Life’s Instructions: “To know what has to be done, then do it, comprises the whole philosophy of practical life,” (Sir William Osler)

At eight years old, my father posted in my room hid list of instructions:

When waking up:

  1. Say a prayer
  2. Fix your bed
  3. Change your pajamas
  4. Greet your parents “Good Morning”
  5. Sweep your room
  6. Water the plants
  7. Put flowers in the living room vase
  8. Take a bath
  9. Comb your hair
  10. Wear your uniform
  11. Eat breakfast
  12. Brush your teeth
  13. Check your school bag
  14. Say goodbye
  15. Go to school

When Going to sleep:

  1. Finish your homework
  2. Fix your school bag
  3. Prepare your uniform
  4. Drink a glass of milk
  5. Brush your teeth
  6. Wash your face
  7. Clean your feet
  8. Say goodnight
  9. Say a prayer

It’s a life of instructions……. (Father Simplicio R. Apalisok Jr (2000). Shoelaces. Quezon City: Claritian Publications. pp. 85-86)


Tuesday, November 22, 2016

Reflection for Friday November 25, Thirty-fourth Week in Ordinary Time; Luke 21:29-33

Are we aware that God is always manifesting Himself to us?

God uses creative ways for us to be aware of His presence: sometimes He comes to us through a friend who will share His words to us. He comes to us through events or even accidents in our lives. And there are many more ingenious manifestations of God in our lives for this is His desire: to introduce Himself to us.

But how do we react with these manifestations of God? Oftentimes this is ignored by us for the reason that we are so enamoured with what the world offers us such as: Wealth, Power, Treasures and the like. We therefore fail to discern that it was God because we have already been enslaved by this world.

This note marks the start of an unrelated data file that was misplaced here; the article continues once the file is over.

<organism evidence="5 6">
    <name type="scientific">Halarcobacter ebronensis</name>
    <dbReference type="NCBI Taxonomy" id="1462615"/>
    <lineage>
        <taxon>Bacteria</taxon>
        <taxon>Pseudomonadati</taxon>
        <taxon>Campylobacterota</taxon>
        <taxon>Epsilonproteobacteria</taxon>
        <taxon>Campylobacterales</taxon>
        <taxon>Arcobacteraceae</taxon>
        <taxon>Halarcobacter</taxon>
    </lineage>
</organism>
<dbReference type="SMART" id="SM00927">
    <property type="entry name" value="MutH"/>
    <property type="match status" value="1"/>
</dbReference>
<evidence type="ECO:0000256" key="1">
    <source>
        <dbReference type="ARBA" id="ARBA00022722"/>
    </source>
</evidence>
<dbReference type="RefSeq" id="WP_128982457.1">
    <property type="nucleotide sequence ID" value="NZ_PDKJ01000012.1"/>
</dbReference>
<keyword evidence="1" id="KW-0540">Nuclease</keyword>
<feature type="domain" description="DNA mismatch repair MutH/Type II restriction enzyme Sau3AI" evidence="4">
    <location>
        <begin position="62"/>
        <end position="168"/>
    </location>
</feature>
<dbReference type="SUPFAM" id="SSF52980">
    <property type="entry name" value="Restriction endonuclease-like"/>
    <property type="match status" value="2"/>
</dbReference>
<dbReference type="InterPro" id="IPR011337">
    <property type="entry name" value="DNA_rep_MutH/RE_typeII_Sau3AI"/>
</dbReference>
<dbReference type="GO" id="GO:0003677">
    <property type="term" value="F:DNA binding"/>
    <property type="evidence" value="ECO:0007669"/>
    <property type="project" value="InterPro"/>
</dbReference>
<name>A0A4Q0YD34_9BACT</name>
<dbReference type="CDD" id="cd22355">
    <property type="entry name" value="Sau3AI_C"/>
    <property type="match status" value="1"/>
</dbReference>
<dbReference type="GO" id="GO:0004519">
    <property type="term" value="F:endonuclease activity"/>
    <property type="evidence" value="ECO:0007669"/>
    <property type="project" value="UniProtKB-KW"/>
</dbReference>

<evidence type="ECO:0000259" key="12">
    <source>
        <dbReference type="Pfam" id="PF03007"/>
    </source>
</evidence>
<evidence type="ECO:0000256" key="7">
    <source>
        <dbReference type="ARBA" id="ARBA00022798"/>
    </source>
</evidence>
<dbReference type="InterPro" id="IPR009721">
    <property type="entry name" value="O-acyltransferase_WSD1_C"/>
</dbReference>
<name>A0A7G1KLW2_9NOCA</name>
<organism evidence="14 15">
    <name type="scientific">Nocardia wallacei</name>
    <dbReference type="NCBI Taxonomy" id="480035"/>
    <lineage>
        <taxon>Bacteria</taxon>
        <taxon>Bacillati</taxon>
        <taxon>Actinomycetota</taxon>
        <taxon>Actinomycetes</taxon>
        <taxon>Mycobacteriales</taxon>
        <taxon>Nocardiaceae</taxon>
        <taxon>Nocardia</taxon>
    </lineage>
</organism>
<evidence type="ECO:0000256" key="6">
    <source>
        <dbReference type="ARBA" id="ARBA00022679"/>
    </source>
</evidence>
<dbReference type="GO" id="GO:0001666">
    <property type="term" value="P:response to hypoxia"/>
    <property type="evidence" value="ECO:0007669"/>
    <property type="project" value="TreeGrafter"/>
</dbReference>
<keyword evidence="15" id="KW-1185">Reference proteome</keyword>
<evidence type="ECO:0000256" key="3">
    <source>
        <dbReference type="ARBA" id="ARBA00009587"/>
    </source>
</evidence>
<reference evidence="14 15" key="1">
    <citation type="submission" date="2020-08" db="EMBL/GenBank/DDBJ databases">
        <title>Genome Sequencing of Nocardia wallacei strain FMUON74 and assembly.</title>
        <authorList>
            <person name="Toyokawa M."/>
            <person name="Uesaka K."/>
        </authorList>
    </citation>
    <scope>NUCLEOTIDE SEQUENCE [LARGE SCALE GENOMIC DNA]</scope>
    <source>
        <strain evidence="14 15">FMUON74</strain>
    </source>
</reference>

Then we get seriously sick that we are a few steps from death’s doorway and here we are cramming to know God. Here we are making amends with those whom we’ve hurt. And here we are trying our best to straighten our way of life.

Why wait for that time? Why not listen and get closer NOW with GOD while we are in the pink of health? Why not get close with God now? Why not reach-out and humble ourselves with those whom we have offended? Why not leave behind any form of sinfulness right now? – Marino J. Dasmarinas


November 25, 2016

Some Christians are disturbed when they hear such statements of Jesus as the one we just heard in today’s gospel reading: “This generation will not pass away, until all this has happened.” We know that this is not literally true. Consequently, must we conclude that Jesus was wrong about the timing of the end of the world? And, if he was wrong about such an important thing, can he be trusted about anything else?

These are honest and quite logical questions—only if we take Jesus literally. But this would lead us into all kinds of difficulties. We can avoid these altogether by interpreting Jesus, not literally but literarily, namely by understanding the kind of literature Jesus was using. And what was that? The prophecy of doom, which needs to use the limited time frame of one generation in order to effectively move people into action. This type of literature is used nowadays by Marxists, the proponents of the Green Revolution, those who predict a nuclear Holocaust, the alarmists of Global Warming, etc. All use the time frame of a generation or so: a shorter time frame would only generate panic and a longer one would leave people indifferent.


See Today’s Readings:  Year I,   Year II